Gearing up or powering down into playoffs?

From a neutral fan perspective or general supporter of the BCHL, you would hope to see a tightening of the gap between playoff teams in their respective divisions as they gear up for the post-season which is now less than two weeks away.

That’s certainly the case in the Interior division with just six points separating third through sixth with first-round matchups still to be determined. Despite a 5-1 loss to Salmon Arm on Saturday, the Penticton Vees appear to have come out of their January funk having now won five of their last six games and seven of nine in the month of February. Along with the Vernon Vipers, Penticton has clinched a first-round bye while the two await the outcomes of the division quarterfinal that will see West Kelowna and Trail garner home ice advantage against either Merritt or Salmon Arm. It should be a pretty entertaining first round as it’s hard to pick a favourite in any of the potential matchups, especially with the way the Silverbacks have been coming on recently.

The Mainland division first-round matchups have already been determined and from my point of view there’s really only one that will be ofr substantial entertainment value and that’s Chilliwack vs. Langley. The Wenatchee Wild have clinched their first-ever regular season title in just their second year in the league and will have home ice advantage throughout the Fred Page Cup playoffs. The Prince George Spruce Kings have the unenviable task of trying to at least push the best-of-seven series to a fifth game.

To say it’s a mismatch is an understatement. After Monday night’s Prince George game in Langley, the Wild have 36 more points, have scored 82 more goals, and have allowed 66 fewer goals against. In their seven meetings over the course of the regular season, the Wild went 7-0 while outscoring PG by a combined 40-13. It was sheer domination. I would very much like to be proven wrong but I will be surprised if the series makes it to six games.

The Langley-Chilliwack matchup could definitely be a much different story. While the Chiefs have the decided edge in the standings, the season series between the two was both close and entertaining. The Chiefs ended up with the oh-so-slight edge with a season series record of 4-3, the final game of which was decided in overtime on February 11th. But while the series itself was pretty much as close as possible, only that seventh and final meeting needed extra time. In fact all of the previous six games between the two were decided by a margin of at least three goals. The Chiefs outscored the Rivermen by a combined 31-29, yes that’s an average of over 8.5 goals per game. I suspect their impending playoff series will be slightly more defensive but likely just as entertaining.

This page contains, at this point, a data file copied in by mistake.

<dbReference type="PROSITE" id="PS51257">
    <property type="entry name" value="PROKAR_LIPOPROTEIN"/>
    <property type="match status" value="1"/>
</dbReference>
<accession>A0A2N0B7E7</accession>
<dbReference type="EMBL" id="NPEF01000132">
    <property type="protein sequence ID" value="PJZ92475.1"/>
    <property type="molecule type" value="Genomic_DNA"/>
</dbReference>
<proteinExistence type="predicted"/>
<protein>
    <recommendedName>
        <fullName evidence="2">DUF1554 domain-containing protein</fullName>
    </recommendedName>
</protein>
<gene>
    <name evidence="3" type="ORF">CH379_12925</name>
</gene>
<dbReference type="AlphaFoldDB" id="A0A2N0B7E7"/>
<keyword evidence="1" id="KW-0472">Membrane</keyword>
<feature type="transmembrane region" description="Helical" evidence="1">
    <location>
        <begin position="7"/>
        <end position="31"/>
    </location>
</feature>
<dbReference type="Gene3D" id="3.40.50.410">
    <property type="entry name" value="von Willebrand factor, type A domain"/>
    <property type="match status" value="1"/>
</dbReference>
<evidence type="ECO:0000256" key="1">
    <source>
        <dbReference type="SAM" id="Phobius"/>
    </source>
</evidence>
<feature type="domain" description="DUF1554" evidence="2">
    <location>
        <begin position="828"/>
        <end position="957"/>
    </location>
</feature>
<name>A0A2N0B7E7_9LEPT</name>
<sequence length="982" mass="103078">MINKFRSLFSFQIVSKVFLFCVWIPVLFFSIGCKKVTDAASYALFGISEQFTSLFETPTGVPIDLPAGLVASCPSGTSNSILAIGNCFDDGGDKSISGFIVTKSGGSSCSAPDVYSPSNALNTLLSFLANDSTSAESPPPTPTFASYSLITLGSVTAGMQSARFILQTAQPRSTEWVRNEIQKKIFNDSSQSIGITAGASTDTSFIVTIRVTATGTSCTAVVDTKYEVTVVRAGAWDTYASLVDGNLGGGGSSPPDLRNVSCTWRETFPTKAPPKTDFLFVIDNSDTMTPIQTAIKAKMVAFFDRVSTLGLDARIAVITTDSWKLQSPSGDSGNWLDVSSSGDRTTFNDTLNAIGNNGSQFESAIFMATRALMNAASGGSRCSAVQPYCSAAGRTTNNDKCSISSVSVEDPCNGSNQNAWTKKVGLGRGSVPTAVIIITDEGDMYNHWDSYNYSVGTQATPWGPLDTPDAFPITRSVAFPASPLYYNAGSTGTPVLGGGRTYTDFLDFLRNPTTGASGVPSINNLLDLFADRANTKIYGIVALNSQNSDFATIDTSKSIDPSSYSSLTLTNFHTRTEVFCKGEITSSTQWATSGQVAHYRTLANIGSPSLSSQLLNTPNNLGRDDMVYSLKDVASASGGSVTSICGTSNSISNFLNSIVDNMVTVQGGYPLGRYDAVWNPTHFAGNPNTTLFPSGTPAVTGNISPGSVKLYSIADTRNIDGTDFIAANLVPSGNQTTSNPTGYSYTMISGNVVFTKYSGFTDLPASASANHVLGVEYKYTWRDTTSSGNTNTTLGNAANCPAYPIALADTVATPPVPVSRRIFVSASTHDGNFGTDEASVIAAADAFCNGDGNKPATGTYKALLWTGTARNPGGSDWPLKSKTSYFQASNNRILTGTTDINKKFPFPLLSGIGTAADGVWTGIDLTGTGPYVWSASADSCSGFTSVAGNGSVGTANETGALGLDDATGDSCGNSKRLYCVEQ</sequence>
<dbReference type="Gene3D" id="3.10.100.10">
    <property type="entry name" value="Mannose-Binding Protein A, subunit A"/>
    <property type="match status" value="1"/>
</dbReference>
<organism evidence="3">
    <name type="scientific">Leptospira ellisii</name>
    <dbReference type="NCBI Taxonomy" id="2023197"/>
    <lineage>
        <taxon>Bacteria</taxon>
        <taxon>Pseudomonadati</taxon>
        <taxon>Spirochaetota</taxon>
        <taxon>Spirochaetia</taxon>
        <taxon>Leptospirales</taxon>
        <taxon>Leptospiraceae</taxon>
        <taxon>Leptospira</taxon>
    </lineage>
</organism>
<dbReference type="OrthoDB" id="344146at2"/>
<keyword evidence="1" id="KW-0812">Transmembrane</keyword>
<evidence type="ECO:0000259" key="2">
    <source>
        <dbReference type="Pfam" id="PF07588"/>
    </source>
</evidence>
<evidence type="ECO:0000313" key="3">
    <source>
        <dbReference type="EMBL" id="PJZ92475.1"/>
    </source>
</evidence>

That brings us to the Island where things aren’t nearly as rosy from the league’s perspective. Whereas the other two divisions will have at least one if not more intriguing first-round matchups, the same cannot be said for the Island where there are really only two contenders. The Victoria Grizzlies have clinched first place while the Powell River Kings sit just six points back while both have had impressive seasons, especially in the second half. But there is a massive drop off from the Kings to the Capitals and Clippers who will finish third and fourth. I was on the Island last week and watched a pair of games, first the Capitals in Alberni on Tuesday followed by a Cowichan Valley visit to Nanaimo Wednesday. The quality of both games was subpar and if what I witnessed was a precursor to how the Capitals and Clippers will play come the post-season they’ll both be in very tough.

But the best things about playoffs is the element of surprise. Very few would have predicted the West Kelowna Warriors would have defeated the Penticton Vees in the division final last year let alone go on to win the RBC Cup. Every year there is at least one surprise run, who will it be this time?

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